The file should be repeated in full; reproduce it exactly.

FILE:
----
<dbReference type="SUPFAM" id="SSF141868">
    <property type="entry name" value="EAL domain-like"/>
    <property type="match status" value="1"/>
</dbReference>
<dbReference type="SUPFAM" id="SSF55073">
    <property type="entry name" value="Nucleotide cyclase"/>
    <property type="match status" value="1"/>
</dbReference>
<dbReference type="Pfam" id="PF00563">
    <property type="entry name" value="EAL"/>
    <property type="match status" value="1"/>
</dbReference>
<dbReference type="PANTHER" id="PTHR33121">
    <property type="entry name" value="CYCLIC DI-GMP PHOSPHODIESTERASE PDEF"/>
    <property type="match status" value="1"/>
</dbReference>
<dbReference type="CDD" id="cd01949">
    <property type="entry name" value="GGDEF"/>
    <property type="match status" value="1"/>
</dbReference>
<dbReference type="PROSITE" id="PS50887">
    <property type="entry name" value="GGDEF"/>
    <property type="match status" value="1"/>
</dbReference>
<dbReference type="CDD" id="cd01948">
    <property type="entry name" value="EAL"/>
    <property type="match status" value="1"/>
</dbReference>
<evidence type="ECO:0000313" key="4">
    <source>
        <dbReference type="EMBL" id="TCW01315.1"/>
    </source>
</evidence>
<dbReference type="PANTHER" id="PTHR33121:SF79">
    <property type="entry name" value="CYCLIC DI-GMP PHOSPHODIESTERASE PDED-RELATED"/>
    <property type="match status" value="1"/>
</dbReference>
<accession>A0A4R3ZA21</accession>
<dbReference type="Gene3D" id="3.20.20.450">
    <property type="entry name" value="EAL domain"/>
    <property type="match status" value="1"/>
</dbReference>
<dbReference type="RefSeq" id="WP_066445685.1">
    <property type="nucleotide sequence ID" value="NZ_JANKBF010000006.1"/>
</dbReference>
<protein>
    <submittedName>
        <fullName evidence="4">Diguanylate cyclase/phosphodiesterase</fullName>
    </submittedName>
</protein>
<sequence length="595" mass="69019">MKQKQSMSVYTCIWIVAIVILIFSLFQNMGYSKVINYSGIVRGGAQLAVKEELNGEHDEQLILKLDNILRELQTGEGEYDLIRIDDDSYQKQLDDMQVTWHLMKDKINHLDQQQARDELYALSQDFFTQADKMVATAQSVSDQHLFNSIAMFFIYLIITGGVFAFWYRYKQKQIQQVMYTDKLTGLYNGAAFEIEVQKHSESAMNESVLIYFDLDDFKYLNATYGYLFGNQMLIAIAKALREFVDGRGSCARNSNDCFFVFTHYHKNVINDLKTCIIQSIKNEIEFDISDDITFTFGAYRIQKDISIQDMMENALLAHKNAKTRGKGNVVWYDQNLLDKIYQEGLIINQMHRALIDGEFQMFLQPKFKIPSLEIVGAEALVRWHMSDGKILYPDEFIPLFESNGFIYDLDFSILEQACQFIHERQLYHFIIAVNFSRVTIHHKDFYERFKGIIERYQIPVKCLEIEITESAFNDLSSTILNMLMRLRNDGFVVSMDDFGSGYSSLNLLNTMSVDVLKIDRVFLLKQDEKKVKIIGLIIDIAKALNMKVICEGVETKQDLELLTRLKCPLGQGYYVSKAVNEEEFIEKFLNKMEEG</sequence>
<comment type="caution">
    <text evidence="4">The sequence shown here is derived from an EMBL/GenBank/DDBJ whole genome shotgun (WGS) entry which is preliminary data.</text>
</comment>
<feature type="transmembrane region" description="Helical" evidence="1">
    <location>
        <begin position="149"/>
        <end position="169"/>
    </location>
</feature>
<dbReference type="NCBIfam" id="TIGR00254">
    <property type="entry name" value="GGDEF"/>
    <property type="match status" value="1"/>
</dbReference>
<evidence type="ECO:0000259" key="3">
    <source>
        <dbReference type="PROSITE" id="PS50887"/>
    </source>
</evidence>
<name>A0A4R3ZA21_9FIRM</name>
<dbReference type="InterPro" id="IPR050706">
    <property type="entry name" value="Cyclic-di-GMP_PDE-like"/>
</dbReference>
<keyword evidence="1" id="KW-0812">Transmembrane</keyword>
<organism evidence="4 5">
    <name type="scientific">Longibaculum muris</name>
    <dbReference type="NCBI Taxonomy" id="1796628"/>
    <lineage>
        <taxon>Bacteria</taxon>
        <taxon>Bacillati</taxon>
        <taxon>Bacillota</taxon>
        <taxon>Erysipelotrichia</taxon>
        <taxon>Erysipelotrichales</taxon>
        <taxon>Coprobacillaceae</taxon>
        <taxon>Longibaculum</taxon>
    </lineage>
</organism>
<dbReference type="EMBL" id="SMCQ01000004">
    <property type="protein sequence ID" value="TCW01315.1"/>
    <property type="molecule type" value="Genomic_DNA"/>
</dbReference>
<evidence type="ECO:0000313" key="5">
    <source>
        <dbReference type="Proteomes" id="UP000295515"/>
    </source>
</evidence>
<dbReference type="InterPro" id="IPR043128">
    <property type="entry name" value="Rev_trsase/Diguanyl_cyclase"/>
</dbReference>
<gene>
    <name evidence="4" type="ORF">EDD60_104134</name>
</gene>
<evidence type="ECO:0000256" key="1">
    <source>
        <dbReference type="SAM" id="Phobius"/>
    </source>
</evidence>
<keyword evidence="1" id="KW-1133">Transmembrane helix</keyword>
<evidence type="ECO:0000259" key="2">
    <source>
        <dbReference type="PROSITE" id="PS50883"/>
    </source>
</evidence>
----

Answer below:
<dbReference type="SUPFAM" id="SSF141868">
    <property type="entry name" value="EAL domain-like"/>
    <property type="match status" value="1"/>
</dbReference>
<dbReference type="SUPFAM" id="SSF55073">
    <property type="entry name" value="Nucleotide cyclase"/>
    <property type="match status" value="1"/>
</dbReference>
<dbReference type="Pfam" id="PF00563">
    <property type="entry name" value="EAL"/>
    <property type="match status" value="1"/>
</dbReference>
<dbReference type="PANTHER" id="PTHR33121">
    <property type="entry name" value="CYCLIC DI-GMP PHOSPHODIESTERASE PDEF"/>
    <property type="match status" value="1"/>
</dbReference>
<dbReference type="CDD" id="cd01949">
    <property type="entry name" value="GGDEF"/>
    <property type="match status" value="1"/>
</dbReference>
<dbReference type="PROSITE" id="PS50887">
    <property type="entry name" value="GGDEF"/>
    <property type="match status" value="1"/>
</dbReference>
<dbReference type="CDD" id="cd01948">
    <property type="entry name" value="EAL"/>
    <property type="match status" value="1"/>
</dbReference>
<evidence type="ECO:0000313" key="4">
    <source>
        <dbReference type="EMBL" id="TCW01315.1"/>
    </source>
</evidence>
<dbReference type="PANTHER" id="PTHR33121:SF79">
    <property type="entry name" value="CYCLIC DI-GMP PHOSPHODIESTERASE PDED-RELATED"/>
    <property type="match status" value="1"/>
</dbReference>
<accession>A0A4R3ZA21</accession>
<dbReference type="Gene3D" id="3.20.20.450">
    <property type="entry name" value="EAL domain"/>
    <property type="match status" value="1"/>
</dbReference>
<dbReference type="RefSeq" id="WP_066445685.1">
    <property type="nucleotide sequence ID" value="NZ_JANKBF010000006.1"/>
</dbReference>
<protein>
    <submittedName>
        <fullName evidence="4">Diguanylate cyclase/phosphodiesterase</fullName>
    </submittedName>
</protein>
<sequence length="595" mass="69019">MKQKQSMSVYTCIWIVAIVILIFSLFQNMGYSKVINYSGIVRGGAQLAVKEELNGEHDEQLILKLDNILRELQTGEGEYDLIRIDDDSYQKQLDDMQVTWHLMKDKINHLDQQQARDELYALSQDFFTQADKMVATAQSVSDQHLFNSIAMFFIYLIITGGVFAFWYRYKQKQIQQVMYTDKLTGLYNGAAFEIEVQKHSESAMNESVLIYFDLDDFKYLNATYGYLFGNQMLIAIAKALREFVDGRGSCARNSNDCFFVFTHYHKNVINDLKTCIIQSIKNEIEFDISDDITFTFGAYRIQKDISIQDMMENALLAHKNAKTRGKGNVVWYDQNLLDKIYQEGLIINQMHRALIDGEFQMFLQPKFKIPSLEIVGAEALVRWHMSDGKILYPDEFIPLFESNGFIYDLDFSILEQACQFIHERQLYHFIIAVNFSRVTIHHKDFYERFKGIIERYQIPVKCLEIEITESAFNDLSSTILNMLMRLRNDGFVVSMDDFGSGYSSLNLLNTMSVDVLKIDRVFLLKQDEKKVKIIGLIIDIAKALNMKVICEGVETKQDLELLTRLKCPLGQGYYVSKAVNEEEFIEKFLNKMEEG</sequence>
<comment type="caution">
    <text evidence="4">The sequence shown here is derived from an EMBL/GenBank/DDBJ whole genome shotgun (WGS) entry which is preliminary data.</text>
</comment>
<feature type="transmembrane region" description="Helical" evidence="1">
    <location>
        <begin position="149"/>
        <end position="169"/>
    </location>
</feature>
<dbReference type="NCBIfam" id="TIGR00254">
    <property type="entry name" value="GGDEF"/>
    <property type="match status" value="1"/>
</dbReference>
<evidence type="ECO:0000259" key="3">
    <source>
        <dbReference type="PROSITE" id="PS50887"/>
    </source>
</evidence>
<name>A0A4R3ZA21_9FIRM</name>
<dbReference type="InterPro" id="IPR050706">
    <property type="entry name" value="Cyclic-di-GMP_PDE-like"/>
</dbReference>
<keyword evidence="1" id="KW-0812">Transmembrane</keyword>
<organism evidence="4 5">
    <name type="scientific">Longibaculum muris</name>
    <dbReference type="NCBI Taxonomy" id="1796628"/>
    <lineage>
        <taxon>Bacteria</taxon>
        <taxon>Bacillati</taxon>
        <taxon>Bacillota</taxon>
        <taxon>Erysipelotrichia</taxon>
        <taxon>Erysipelotrichales</taxon>
        <taxon>Coprobacillaceae</taxon>
        <taxon>Longibaculum</taxon>
    </lineage>
</organism>
<dbReference type="EMBL" id="SMCQ01000004">
    <property type="protein sequence ID" value="TCW01315.1"/>
    <property type="molecule type" value="Genomic_DNA"/>
</dbReference>
<evidence type="ECO:0000313" key="5">
    <source>
        <dbReference type="Proteomes" id="UP000295515"/>
    </source>
</evidence>
<dbReference type="InterPro" id="IPR043128">
    <property type="entry name" value="Rev_trsase/Diguanyl_cyclase"/>
</dbReference>
<gene>
    <name evidence="4" type="ORF">EDD60_104134</name>
</gene>
<evidence type="ECO:0000256" key="1">
    <source>
        <dbReference type="SAM" id="Phobius"/>
    </source>
</evidence>
<keyword evidence="1" id="KW-1133">Transmembrane helix</keyword>
<evidence type="ECO:0000259" key="2">
    <source>
        <dbReference type="PROSITE" id="PS50883"/>
    </source>
</evidence>